Dr Ahmed Yakubu Alhassan, the Deputy Minister of Food and Agriculture in-charge of Crops, says agriculture remains the central instrument of government effort at reducing rural poverty and improve development.
He said studies and empirical evidence attest to the fact that increasing agricultural productivity by one per cent leads to 0.72 per cent reduction in rural poverty in Africa compared to 0.48 per cent reduction in the other areas of the world.
Dr Alhassan who was speaking at the opening of the National Food and Agriculture Show dubbed: “FAGRO 2016” in Accra said agriculture today is no longer the daily struggle of the lowly-educated rural dwellers whose over rely on rudimentary implements and result in their inability to cover enough grass in the woods.
“Agriculture is now a full-realised profession and life-long vocation that is in formed technology and consequently a launch pad for economic and social development of individuals, communities and nations.
The show, the 7th in the series since inception in 2009, is on the theme: “Preparation, Knowledge and Training – Business” was to create an interactive platform for stakeholders to share ideas and showcase their Agricultural inputs.
It was organised by National Food and Agriculture Show Secretariat (FAGRO) in collaboration with the Ministry of Food and Agriculture and Stanbic Bank, Ghana.
It also sought to provide practical advice and information on the importance of sound management practices to help farmers, agricultural entrepreneurs and potential investors to run a sustainable agribusiness for the Ghanaian market.
Dr Alhassan said agriculture as an industry has evolved and continue to evolve, a new personality and undergone impressive transformation to become the change maker in sustainable national development.
“Today, agricultural industry and value chains provide many with bountiful opportunities, numerous benefits and countless prospects, irrespective of class, level of education or location…Indeed agriculture has been the speed lane to turn our fortunes around because almost every challenge that stood in the way of the industry is being responded to by technology today,” he added.
He commended FAGRO for creating such an enviable platform that gives all players in the agriculture industry an opportunity to showcase various agricultural produces, cutting-edge technologies, Models and innovations that is taking the sector to higher levels.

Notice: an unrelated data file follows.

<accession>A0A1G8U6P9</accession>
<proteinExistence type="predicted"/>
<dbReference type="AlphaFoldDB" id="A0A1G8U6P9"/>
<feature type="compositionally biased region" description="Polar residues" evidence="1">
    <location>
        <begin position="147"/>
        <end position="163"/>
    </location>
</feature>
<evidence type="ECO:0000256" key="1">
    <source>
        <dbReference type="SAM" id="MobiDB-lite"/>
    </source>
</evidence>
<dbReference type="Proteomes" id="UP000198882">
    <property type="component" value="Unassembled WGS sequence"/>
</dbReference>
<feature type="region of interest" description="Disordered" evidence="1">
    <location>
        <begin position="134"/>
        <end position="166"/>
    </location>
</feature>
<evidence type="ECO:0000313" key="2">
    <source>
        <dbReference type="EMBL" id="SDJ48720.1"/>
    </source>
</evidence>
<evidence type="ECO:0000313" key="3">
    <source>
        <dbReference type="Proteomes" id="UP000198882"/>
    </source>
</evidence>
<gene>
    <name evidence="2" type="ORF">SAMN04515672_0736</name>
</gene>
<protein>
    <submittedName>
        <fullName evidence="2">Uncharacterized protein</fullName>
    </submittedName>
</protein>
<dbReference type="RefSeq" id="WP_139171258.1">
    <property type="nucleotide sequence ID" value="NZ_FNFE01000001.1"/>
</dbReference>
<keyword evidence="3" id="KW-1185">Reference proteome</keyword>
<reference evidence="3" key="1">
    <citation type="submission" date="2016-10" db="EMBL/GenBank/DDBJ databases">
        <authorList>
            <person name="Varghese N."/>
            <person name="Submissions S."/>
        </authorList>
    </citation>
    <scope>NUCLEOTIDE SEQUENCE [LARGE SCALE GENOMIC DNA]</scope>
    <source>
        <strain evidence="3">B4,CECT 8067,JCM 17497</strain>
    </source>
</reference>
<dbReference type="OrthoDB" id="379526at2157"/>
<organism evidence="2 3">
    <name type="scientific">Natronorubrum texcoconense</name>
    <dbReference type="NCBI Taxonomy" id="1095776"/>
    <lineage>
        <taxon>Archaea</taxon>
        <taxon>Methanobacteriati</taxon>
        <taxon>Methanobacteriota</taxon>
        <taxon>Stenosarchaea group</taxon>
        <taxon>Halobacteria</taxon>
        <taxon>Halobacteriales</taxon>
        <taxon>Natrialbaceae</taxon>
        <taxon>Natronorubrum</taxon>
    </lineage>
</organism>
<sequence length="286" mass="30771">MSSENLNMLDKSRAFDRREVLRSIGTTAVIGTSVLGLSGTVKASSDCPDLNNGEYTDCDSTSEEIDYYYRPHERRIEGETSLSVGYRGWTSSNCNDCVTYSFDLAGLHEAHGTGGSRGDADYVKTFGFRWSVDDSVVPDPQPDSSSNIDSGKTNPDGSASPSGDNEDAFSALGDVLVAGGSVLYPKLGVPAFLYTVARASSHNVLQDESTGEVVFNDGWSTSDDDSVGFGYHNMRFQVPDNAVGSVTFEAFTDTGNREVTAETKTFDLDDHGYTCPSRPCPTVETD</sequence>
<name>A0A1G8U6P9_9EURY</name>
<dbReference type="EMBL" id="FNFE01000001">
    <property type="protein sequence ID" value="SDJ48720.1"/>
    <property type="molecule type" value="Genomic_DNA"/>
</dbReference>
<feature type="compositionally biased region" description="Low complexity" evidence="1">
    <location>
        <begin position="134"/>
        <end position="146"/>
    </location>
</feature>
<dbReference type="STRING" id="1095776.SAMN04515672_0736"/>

“I will like to acknowledge the immense contribution of our development partners, their goodwill and unflinching support to our objective of reducing poverty and attaining economic growth through accelerated agricultural development,” he said.
Ms Alberta Akyaa Akosa, General Manager, FAGRO, said Africa is still struggling to feed its citizenry because for a very long time “we treated agriculture as the preserve of illiterate farmers who has over relied on crude farming implements, compels him to restrict his enterprise to the limit of his strength and tools”.
She said a boost in agriculture production would contribute to sustaining national development and urged all to embrace the new farming technologies to enhance the country’s food security.
The Netherlands Ambassador designate to Ghana, Mr Ron Striker, said though he came to the country barely three weeks ago, he was honoured to be around because Ghana means a lot to The Netherlands as the two share lots of thing in common.
He said his country is the second largest exporter of agricultural produce in the world and agriculture contributes about 15 billion Euros to the Netherlands Gross Domestic Product.
Mr Striker said Ghana has every potential to become very flourishing agriculture country and urged all to unite to achieve that target.
Ms Carla Denizard, Regional Director, West and Central, African Lead, said the organisation focused on the youth and women in agriculture and pledged support for FAGRO to build capacity and enhance skills to boost the agriculture sector.
Alhaji Alhassan Bukari, President of Coffee, Cocoa and Shea butter Association of Ghana, advised farmers to desist from conniving with officers to sell fertilizers that are meant for their farms.
He also advised them to take technical advice from agricultural extension officers to increase their yields as well as revenue.
He said the Association was established in 1980 with the aim to work with the COCOBOD to grow the sector and urged the youth to embrace agriculture as a business to improve on their lots.